AMA social media “guidelines” a waste of time

I was at work this morning when a news item crossed my Twitter feed that got my attention: “AMA releases guidelines for entering social media.”

On my first glance at it, I found it underwhelming, but still better than nothing. After all, it was nice to see the American Medical Association acknowledge the reality of physicians using social media. And you should always try to look for the upside, right?

Well, after getting feedback from one of my acquaintances in the Twitter-sphere, and reviewing the “guidelines” again, I’m not sure I would call them guidelines as much as a waste of my time and that of those who read them.

Here are the AMA’s “guidelines:

  • Use privacy settings to safeguard personal information and content to the fullest extent possible on social networking sites.
  • Routinely monitor their own Internet presence to ensure that the personal and professional information on their own sites and content posted about them by others, is accurate and appropriate.
  • Maintain appropriate boundaries of the patient-physician relationship when interacting with patients online and ensure patient privacy and confidentiality is maintained.
  • Consider separating personal and professional content online.
  • Recognize that actions online and content posted can negatively affect their reputations among patients and colleagues, and may even have consequences for their medical careers.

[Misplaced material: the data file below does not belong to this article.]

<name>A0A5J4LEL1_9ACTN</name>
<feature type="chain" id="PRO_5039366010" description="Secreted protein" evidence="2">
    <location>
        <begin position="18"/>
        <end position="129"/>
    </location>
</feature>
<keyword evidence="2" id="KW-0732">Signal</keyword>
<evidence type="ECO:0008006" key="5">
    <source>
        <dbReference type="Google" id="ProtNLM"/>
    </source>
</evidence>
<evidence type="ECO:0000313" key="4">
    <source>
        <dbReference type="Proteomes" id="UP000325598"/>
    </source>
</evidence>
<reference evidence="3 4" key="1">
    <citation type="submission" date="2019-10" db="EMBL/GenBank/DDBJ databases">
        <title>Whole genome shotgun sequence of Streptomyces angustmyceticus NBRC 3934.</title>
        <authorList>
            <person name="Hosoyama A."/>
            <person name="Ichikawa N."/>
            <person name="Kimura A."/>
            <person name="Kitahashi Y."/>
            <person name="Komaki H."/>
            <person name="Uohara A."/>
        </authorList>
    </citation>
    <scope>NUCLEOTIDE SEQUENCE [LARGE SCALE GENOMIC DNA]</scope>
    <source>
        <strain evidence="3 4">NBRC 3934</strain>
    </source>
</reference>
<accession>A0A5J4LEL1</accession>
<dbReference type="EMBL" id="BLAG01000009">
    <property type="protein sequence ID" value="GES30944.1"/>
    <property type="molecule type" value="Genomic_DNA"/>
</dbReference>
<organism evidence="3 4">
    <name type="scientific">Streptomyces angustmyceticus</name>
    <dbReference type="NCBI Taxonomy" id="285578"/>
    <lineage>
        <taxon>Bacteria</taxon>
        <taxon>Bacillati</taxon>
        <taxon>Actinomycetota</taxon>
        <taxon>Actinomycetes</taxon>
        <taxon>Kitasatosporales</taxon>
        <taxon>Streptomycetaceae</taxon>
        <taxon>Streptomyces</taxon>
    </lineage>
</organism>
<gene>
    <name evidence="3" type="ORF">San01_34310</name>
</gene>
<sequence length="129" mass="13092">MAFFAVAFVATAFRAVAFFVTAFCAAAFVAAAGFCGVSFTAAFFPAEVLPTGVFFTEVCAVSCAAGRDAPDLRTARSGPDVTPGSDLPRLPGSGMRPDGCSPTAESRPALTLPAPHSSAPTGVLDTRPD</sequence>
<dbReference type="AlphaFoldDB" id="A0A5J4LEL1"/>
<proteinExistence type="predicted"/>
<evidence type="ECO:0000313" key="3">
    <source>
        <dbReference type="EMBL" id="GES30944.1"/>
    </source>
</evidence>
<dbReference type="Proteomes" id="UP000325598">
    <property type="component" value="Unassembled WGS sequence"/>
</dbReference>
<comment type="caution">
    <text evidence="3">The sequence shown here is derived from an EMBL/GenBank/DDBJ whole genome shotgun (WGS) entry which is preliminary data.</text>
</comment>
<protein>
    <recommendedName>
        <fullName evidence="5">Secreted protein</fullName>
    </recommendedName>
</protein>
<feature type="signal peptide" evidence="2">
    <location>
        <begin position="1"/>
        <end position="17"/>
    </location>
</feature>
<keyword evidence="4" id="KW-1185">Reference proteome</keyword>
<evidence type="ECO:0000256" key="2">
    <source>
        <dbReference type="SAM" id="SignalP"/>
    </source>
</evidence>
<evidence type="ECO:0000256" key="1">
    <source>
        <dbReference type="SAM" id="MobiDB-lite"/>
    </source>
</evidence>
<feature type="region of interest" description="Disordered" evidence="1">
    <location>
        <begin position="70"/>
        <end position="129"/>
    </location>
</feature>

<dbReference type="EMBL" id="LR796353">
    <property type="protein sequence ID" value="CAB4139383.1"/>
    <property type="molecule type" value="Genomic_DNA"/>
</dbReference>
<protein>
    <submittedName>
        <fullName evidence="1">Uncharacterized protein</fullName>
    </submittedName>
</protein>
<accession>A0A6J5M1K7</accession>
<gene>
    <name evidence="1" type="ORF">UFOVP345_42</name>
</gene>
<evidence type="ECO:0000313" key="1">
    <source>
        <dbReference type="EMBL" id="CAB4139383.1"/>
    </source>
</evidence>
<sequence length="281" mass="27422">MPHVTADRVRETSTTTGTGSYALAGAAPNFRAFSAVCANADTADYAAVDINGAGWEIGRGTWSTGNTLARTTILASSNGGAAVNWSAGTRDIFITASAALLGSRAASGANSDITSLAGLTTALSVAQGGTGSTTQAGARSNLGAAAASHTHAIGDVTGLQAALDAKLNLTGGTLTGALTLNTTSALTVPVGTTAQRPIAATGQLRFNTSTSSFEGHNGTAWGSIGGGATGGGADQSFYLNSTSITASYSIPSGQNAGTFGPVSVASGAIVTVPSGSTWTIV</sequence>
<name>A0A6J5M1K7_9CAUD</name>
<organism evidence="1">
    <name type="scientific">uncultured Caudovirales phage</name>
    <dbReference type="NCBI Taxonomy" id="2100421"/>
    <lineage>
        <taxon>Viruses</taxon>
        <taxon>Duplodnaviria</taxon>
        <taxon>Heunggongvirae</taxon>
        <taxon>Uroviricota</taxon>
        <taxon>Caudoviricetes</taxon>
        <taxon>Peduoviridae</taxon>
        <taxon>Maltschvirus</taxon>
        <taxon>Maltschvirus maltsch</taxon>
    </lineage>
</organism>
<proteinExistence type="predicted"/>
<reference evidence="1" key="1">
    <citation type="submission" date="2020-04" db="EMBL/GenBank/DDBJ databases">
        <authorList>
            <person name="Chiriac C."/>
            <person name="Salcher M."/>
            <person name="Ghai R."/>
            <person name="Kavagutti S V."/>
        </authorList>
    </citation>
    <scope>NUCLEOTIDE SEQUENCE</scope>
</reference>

Other than the last one, these guidelines sound like something any company in any industry could have come up with. They’re vague, generic and hardly provide any guidance that would make healthcare providers more willing to use them professionally.

I’ve already been conditioned to expect this from the FDA’s Social Media guidance for pharmaceutical companies, assuming the FDA ever gets around to releasing it (it’s supposed to be out by the end of this year). But I guess I expected better from the top professional organization for physicians in the United States. If you don’t think your members shouldn’t use social media professionally, just say it. If you think they can and should use it professionally, you need to come up with something far clearer and stronger than this.

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